BBVA’s Purchase Of Catalunya Banc Is “Unblocked”

16 April 2015 – El Mundo

Yesterday, the US fund Blackstone finalised its purchase of a portfolio of problematic assets from Catalunya Banc (which is known by its commercial name: ‘Catalunya Caixa’) for €4,123 million. This transaction unblocks the acquisition of that entity by BBVA, which now just needs to be approved by the EU’s competition authorities.

The Fund for Orderly Bank Restructuring (the FROB) confirmed yesterday that the transaction had been conducted through the transfer of the portfolio to an asset securitisation fund, with the support of the public body itself, which sits under the Ministry of the Economy.

Specifically, the FROB will subscribe to a bond issue amounting to €524.9 million, whilst Blackstone will contribute €3,598.4 million. As a result of this transaction, the US fund will acquire a portfolio of problematic loans amounting to almost €6,400 million. Last summer, the portfolio aroused (a great deal of) interest from several funds that specialise in the management of doubtful debts.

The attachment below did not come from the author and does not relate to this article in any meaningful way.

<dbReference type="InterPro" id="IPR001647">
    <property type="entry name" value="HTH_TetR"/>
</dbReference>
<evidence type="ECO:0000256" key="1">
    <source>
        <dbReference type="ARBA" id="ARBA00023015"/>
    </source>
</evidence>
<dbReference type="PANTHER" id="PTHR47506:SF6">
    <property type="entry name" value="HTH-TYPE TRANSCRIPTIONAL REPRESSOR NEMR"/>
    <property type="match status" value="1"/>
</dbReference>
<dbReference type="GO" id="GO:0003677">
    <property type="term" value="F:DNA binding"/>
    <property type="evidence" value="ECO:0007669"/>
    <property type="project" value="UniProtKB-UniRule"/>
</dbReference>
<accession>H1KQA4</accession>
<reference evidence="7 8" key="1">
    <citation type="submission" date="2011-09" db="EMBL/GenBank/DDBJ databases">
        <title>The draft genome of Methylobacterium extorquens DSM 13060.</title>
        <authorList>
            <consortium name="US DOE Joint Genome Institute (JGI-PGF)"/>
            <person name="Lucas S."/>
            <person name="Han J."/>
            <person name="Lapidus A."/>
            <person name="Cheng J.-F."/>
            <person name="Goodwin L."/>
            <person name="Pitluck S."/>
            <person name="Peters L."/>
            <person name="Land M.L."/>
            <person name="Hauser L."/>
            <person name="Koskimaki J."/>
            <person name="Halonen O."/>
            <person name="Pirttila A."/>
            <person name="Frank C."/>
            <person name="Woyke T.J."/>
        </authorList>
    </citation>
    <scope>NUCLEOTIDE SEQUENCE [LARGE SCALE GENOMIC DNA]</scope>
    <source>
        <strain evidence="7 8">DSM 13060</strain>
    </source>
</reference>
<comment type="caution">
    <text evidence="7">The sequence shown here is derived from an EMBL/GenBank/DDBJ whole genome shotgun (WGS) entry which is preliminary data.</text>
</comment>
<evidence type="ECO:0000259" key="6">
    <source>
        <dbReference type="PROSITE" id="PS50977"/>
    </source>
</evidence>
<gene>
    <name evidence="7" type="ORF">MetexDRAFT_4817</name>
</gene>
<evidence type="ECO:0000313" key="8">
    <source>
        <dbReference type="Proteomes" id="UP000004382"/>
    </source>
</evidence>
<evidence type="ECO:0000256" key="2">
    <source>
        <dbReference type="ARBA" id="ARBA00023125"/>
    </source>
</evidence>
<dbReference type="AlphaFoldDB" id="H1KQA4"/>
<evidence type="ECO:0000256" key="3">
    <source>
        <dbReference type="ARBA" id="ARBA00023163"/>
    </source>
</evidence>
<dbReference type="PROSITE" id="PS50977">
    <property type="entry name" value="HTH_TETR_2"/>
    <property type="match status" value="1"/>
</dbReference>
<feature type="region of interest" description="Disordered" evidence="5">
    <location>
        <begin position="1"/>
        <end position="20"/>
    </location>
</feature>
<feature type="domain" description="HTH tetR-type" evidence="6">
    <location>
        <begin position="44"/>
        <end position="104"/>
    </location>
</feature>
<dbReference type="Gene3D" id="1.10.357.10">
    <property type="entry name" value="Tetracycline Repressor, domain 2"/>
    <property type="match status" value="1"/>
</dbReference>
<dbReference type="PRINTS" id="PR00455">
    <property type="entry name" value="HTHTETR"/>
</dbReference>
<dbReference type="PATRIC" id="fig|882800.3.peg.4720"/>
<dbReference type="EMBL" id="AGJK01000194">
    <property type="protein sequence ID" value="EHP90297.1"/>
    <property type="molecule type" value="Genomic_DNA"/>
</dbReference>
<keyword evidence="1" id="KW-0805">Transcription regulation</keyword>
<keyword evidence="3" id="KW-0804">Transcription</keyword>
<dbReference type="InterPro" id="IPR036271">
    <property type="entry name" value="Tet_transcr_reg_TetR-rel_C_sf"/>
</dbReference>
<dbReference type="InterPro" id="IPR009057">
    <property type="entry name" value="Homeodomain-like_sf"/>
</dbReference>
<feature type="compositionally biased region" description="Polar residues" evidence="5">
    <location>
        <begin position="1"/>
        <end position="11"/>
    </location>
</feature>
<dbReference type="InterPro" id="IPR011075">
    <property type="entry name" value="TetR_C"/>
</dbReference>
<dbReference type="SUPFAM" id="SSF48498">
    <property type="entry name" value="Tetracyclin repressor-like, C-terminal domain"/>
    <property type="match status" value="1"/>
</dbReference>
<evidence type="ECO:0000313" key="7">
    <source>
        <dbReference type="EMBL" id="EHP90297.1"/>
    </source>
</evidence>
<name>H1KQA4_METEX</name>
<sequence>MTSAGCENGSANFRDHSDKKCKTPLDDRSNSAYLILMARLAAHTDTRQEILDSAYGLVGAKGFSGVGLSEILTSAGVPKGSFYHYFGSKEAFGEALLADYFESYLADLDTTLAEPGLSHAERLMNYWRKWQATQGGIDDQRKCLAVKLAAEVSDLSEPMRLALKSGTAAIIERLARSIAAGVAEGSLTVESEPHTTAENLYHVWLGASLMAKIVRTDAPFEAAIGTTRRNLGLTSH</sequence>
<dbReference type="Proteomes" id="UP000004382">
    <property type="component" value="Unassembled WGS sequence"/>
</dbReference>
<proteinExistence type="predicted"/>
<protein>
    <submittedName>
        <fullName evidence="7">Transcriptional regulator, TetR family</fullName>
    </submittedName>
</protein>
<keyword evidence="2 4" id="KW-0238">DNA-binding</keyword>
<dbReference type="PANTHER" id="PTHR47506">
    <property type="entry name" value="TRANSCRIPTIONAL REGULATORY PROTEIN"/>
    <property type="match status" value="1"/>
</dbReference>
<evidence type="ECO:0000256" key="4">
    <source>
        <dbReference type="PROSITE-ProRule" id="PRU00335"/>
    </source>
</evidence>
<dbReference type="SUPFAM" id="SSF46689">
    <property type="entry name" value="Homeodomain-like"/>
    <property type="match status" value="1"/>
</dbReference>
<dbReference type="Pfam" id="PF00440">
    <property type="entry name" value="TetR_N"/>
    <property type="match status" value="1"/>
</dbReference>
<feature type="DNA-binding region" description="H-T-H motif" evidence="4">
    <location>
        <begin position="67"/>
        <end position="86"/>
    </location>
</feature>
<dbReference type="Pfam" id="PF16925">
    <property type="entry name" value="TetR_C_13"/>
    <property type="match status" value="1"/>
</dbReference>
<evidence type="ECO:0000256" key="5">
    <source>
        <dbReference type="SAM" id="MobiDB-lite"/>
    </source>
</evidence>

Boost to business

The completion of this sale was a necessary condition for BBVA’s purchase of Catalunya Banc to go ahead. BBVA won the competitive tender against Santander and CaixaBank.

The entity chaired by Francisco González offered €1,187 million for the ill-fated savings bank, although the final price will be lower once cumulative tax credits have been deducted and because a series of guarantees will take effect in the event that the assets acquired are impaired by more than expected.

This purchase has allowed BBVA to gain a significant presence in Catalunya, where it is now the second largest entity by market share (accounting for almost 30%), exceeded only by CaixaBank. The transaction has also allowed BBVA to boost its asset management business, by adding around €2,000 million of assets under management.

Just like in the case of Novagalicia, the tender for Catalunya Banc has received criticism from those who believe that the State has rushed to sell of both of the entities. The losses of the Catalan entity alone amounted to €11,500 million.

Original story: El Mundo (by J. G. Gallego)

Translation: Carmel Drake